In the early 1930s, French art historian Élie Faure jolted prevailing aesthetic hierarchies by asserting that the lighting in Fred Niblo’s 1920 Fairbanks-caper The Mark of Zorro possessed “supernatural” affinities to the work of Velazquez, Goya and Manet. At the same time, the modernist author Jun’ichirō Tanizaki made similar claims about Japanese cinema in his book In Praise of Shadows.
The Aesthetics of Shadow: Lighting Styles 1915-1950
This year, Berlinale audiences were given the chance to verify such declarations in the 34-film retrospective Aesthetics of Shadow: Lighting Styles 1915-1950, co-curated by the Deutsche Kinemathek and New York’s Museum of Modern Art.
In his speech opening the retrospective, Kinemathek head Rainer Rother noted that the inspiration for this programme came from University of Oregon academic Daisuke Miyao, whose recent book Aesthetics of Shadow: Lighting and Japanese Cinema explored the myriad ways in which Japanese, German and American lighting styles influenced each other in the silent and early-talkie era.
The subtle nature of cinematic lighting has often led to its being overlooked in historical overviews of the cinema in favour of more conspicuous formal techniques such as editing and mise en scène. And yet, as Miyao demonstrates, and as the Berlinale programme further proves by adding films from France and Denmark to its slate, the evolution of lighting styles in the first half of the 20th century was a truly global affair, with trends and technical developments swiftly roaming from nation to nation, a phenomenon often aided by the migration of filmmakers and technicians.
The 1920s, in particular, seemed to be a worldwide battleground between contrasting approaches to (and philosophies behind) lighting. At the same time as the expressionist techniques pioneered by German filmmakers – with their deeply-drawn shadows, chiaroscuro effects and profusions of fog – gained international prominence, others took to working in a more naturalistic vein. Yet films such as Günter Lamprecht’s Unter der Laterne (Under the Lantern, 1928), Yasujiro Ozu’s Sono yo no tsuma (That Night’s Wife, 1930) and Jules Dassin’s The Naked City (1948) amply showed that a concern for social realism could fruitfully co-exist with a taste for the low-key lighting of expressionism.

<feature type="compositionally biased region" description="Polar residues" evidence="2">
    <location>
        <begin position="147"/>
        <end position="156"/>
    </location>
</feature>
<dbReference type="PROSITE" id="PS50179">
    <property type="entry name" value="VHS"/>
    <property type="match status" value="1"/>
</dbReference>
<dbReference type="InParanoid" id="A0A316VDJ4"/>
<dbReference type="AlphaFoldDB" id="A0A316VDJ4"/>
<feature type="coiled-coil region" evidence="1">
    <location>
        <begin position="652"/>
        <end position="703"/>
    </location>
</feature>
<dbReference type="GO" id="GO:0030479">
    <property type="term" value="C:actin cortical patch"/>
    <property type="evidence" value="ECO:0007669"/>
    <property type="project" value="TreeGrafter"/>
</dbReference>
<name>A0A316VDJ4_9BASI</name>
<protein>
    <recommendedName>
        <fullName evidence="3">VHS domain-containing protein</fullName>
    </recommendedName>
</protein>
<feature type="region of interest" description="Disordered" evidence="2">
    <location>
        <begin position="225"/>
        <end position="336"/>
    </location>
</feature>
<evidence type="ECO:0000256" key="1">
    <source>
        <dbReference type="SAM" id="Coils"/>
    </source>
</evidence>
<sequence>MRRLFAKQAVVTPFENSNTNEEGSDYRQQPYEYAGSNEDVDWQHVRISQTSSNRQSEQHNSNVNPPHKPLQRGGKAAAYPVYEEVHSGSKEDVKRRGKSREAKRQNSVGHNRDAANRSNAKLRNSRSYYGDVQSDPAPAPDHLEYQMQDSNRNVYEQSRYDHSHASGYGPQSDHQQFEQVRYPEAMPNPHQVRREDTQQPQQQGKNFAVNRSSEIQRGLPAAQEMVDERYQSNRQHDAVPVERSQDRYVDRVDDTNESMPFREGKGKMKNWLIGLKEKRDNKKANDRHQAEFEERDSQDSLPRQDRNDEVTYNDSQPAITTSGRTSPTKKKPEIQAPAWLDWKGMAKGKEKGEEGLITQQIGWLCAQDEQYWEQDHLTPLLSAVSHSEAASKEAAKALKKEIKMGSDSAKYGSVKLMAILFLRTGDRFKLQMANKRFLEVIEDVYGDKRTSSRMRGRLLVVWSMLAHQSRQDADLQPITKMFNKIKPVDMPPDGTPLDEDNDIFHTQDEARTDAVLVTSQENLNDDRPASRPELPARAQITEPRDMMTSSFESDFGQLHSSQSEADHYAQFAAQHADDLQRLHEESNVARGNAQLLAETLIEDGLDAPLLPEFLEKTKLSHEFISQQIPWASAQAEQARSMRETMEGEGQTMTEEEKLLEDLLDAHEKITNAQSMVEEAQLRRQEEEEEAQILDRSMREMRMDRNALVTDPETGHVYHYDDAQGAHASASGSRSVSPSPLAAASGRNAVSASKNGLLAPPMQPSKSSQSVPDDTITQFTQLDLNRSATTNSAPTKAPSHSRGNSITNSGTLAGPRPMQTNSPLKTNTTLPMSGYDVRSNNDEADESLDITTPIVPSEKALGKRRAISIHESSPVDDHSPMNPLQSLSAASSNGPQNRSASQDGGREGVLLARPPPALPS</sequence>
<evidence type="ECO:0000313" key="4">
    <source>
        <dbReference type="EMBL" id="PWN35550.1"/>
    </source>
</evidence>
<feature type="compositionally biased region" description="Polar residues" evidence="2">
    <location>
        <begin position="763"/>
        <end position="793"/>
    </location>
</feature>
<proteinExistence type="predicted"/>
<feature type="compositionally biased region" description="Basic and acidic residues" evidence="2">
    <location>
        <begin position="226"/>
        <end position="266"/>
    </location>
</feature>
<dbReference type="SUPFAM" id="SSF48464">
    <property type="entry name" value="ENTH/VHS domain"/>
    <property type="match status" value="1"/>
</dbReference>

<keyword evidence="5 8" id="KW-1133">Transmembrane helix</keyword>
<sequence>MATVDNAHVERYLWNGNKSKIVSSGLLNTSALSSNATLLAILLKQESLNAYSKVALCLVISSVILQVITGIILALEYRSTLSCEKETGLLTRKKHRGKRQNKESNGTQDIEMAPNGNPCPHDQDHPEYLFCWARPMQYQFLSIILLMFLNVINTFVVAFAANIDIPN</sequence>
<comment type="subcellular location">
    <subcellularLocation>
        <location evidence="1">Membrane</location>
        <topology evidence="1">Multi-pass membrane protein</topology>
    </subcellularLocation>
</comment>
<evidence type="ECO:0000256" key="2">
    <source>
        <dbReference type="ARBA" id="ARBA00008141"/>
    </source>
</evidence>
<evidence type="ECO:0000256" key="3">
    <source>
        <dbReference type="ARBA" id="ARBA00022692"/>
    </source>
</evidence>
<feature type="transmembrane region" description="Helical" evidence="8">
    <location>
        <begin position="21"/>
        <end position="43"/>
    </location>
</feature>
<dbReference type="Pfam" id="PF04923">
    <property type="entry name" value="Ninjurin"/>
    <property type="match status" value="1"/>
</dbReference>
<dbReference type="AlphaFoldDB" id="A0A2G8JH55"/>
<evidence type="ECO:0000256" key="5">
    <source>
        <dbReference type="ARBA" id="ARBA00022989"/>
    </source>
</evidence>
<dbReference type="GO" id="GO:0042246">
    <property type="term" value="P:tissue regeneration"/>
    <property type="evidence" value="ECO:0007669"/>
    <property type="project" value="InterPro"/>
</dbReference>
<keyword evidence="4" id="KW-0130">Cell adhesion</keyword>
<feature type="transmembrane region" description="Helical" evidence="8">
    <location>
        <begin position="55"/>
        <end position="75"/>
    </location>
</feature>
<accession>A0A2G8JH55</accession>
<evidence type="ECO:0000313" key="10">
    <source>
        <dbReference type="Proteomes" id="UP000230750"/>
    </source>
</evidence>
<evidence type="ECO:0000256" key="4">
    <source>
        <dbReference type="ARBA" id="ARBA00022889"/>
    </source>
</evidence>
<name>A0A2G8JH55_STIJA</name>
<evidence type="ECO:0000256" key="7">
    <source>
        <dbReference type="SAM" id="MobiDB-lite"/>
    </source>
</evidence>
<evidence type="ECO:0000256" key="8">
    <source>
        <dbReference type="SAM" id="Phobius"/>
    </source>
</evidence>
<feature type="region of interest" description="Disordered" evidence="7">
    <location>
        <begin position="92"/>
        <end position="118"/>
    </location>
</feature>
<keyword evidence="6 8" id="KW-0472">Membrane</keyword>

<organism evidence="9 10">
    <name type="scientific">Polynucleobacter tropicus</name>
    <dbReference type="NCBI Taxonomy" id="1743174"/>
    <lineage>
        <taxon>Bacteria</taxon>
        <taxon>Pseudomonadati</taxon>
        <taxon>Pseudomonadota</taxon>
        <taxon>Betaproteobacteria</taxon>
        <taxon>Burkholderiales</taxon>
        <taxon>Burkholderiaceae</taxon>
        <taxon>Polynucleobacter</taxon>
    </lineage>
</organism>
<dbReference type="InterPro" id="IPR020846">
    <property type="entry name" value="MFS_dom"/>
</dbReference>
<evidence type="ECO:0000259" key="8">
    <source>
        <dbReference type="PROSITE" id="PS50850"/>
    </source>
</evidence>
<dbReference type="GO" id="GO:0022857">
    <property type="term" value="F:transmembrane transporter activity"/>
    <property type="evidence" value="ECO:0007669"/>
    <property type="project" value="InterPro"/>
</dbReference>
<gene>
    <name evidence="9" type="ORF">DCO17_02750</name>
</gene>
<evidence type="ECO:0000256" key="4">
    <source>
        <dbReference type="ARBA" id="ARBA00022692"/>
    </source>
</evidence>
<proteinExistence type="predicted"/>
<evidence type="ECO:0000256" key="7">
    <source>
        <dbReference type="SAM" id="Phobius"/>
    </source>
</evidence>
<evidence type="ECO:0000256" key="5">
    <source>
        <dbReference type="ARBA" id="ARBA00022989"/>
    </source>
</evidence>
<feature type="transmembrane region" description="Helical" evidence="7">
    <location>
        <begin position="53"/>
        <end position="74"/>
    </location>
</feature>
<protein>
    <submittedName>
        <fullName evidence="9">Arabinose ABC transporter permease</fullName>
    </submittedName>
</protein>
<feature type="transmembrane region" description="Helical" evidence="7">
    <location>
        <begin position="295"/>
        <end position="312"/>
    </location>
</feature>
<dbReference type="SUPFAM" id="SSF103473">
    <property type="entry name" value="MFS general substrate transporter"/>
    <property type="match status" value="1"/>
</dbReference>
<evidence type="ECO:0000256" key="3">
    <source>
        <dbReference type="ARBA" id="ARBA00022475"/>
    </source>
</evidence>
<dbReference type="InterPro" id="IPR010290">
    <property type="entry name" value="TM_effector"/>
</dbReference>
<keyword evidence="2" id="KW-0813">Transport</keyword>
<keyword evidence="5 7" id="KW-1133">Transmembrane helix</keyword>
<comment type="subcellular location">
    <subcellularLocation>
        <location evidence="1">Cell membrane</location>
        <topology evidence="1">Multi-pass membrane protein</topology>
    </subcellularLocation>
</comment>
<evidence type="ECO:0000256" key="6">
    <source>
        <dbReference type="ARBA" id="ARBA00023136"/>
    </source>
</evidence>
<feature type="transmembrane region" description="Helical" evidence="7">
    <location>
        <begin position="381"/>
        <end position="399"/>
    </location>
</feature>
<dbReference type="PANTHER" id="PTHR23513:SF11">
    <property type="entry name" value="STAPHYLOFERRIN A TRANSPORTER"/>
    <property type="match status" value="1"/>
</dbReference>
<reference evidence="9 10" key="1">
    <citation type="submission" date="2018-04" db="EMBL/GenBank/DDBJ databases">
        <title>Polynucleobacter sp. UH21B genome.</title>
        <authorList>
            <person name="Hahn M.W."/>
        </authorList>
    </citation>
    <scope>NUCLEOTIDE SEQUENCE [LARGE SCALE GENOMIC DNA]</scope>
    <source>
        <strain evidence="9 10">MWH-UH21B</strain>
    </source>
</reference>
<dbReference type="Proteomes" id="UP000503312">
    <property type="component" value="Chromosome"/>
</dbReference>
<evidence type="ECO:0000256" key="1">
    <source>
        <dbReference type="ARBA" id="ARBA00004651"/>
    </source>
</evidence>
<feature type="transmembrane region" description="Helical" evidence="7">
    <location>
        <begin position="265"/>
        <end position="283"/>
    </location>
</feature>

This year’s retrospective provided two types of experiences for the viewer. Universally recognised masterpieces, including Sunrise: A Song of Two Humans, Rashomon, Citizen Kane and Stagecoach, could be re-watched with a particular eye for their use of lighting effects. The contributions to these films by cameramen of the ilk of Gregg Toland, Karl Freund and Kazuo Miyagawa could be appraised, and their work across a range of films and genres compared with each other.
Alternatively, the hardened cinephile could strike out for more uncharted terrain, with previously obscure works gaining welcome exposure. Particularly strong, in this respect, was the selection of a number of Japanese films whose relative anonymity in the West belies their visual prowess. Numbering among the highlights here was Sadao Yamanaka’s Ninjo kamifusen (Humanity and Paper Balloon, 1937), a lugubrious period-film set in the 18th century, focussing on the destitute pawnbroker Unno’s futile efforts at resisting a tyrannical samurai’s overtures towards his daughter.
Henry Kotani’s silent-era Nasake no hikari (Light of Compassion, 1926), meanwhile, treads a fine-line between unflinching realism and sentimentalism in its depiction of the school boy Junichi’s shame at his mother’s poverty. Strangely, for a film commissioned by the ministry of education, redemption comes for Junichi not through the efforts of enlightened social policy, but in the form of a friend’s benevolent father, who steps in as a deus ex machina to financially provide for the boy’s continued education.
At the opposite end of the genre-spectrum, the key source of fascination in Kajiro Yamamoto’s fascist propaganda work Hawai-mare-oki kaisen (The War at Sea from Hawaii to Malay, 1942) lay in its startling special effects sequences depicting the onset of the war in the Pacific. As legend has it, they were so convincing that footage from the film was subsequently re-used in Allied newsreels.
More generally, the strength of this year’s retrospective was the reliably high quality of its offerings. If anything, the films shown offered such a diversity of aesthetic riches that it was often difficult to maintain a focus on the ways in which they were lit. Who could ignore the frenetic bouts of experimental montage in Yeinosuke Kinagasa’s Jujiro (Crossways, 1928), the monumental sets of Sternberg’s The Docks of New York (1928) or the kinetic verve of Douglas Fairbanks’ D’Artagnan in Allan Dwan’s The Iron Mask (1929)?
When John Gilbert and Greta Garbo meet in a dark garden in Flesh and the Devil (Clarence Brown, 1926, pictured at top), we may admire the use of ‘Rembrandt lighting’ as their faces are illuminated by the wan, flickering light of a matchstick, but we are surely far more engrossed by the palpable chemistry of the two leads. The cinema is the art of light and shadow, but it is also so much more than this.